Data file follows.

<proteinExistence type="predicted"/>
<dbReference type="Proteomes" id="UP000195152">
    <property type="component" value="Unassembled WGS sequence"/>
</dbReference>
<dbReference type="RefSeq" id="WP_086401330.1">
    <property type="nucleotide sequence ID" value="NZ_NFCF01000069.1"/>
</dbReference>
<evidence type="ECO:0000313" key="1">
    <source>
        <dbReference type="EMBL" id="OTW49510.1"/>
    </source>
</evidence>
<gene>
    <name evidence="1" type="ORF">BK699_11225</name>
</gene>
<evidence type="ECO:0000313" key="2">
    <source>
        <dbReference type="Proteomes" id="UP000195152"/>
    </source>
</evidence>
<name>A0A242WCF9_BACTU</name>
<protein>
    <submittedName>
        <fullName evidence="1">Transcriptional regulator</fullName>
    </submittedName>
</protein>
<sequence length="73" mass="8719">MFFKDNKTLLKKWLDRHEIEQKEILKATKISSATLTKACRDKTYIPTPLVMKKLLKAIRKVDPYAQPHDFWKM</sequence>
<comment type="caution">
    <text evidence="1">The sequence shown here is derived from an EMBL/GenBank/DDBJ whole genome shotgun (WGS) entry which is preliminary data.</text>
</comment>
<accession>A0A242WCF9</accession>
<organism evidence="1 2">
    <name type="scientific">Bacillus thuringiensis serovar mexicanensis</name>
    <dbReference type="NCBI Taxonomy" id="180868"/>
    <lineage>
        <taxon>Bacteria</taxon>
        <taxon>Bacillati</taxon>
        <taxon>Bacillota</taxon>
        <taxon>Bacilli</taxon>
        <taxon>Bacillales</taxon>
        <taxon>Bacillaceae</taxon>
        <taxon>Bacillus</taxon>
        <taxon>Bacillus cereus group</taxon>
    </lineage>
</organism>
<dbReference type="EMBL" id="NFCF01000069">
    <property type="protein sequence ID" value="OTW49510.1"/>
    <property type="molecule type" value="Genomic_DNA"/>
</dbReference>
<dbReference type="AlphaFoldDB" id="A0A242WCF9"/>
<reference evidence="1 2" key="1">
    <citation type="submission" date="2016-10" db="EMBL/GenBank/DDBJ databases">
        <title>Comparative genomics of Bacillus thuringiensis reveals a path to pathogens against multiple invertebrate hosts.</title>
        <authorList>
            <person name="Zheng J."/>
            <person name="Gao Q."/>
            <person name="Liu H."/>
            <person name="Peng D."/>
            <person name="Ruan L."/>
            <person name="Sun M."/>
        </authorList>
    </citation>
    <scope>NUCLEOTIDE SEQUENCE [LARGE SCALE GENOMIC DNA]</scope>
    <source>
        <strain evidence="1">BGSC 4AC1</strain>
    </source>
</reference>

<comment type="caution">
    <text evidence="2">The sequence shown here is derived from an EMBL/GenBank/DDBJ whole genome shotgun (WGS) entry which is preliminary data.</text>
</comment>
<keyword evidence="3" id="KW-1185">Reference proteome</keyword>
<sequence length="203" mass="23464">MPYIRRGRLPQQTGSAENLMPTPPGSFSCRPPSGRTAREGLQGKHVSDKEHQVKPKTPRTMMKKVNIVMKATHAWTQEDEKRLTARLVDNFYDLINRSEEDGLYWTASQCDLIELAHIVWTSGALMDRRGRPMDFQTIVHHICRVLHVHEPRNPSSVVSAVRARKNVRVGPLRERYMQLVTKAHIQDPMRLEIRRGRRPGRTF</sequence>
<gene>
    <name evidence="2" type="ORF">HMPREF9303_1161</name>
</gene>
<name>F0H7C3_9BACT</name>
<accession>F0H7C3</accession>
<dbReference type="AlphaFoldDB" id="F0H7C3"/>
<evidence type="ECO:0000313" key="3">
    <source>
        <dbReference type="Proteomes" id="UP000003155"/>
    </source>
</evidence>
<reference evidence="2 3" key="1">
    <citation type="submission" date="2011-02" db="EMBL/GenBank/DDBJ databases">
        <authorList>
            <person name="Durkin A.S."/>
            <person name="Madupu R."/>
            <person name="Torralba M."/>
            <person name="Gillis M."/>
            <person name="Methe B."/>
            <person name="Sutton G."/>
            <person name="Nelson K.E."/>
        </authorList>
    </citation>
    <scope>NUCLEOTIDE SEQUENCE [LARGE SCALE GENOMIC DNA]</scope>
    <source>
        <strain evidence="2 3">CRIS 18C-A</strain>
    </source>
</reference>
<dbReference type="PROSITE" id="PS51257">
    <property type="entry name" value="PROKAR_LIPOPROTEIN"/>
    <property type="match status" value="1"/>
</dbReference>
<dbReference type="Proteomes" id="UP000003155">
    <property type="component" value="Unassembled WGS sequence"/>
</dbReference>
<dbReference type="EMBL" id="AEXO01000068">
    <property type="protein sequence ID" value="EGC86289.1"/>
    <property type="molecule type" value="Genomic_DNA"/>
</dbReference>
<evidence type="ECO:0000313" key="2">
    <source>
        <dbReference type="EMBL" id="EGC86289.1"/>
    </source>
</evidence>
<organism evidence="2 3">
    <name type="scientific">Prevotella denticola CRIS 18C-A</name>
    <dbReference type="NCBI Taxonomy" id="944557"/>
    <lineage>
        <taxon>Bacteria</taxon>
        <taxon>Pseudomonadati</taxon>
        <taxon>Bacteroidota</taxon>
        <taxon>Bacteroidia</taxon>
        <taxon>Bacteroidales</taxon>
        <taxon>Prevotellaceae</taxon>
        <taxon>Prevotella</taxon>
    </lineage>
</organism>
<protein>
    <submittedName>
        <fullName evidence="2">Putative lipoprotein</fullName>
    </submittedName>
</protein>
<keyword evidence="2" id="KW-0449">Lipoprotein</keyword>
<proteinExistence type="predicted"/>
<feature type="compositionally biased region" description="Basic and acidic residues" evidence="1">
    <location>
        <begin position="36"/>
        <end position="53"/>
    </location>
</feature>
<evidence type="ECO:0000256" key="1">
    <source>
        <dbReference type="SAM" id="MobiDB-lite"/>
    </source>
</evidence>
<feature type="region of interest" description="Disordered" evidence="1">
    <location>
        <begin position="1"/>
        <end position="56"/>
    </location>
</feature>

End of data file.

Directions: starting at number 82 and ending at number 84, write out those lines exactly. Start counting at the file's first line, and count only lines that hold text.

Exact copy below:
    </source>
</evidence>
<reference evidence="2 3" key="1">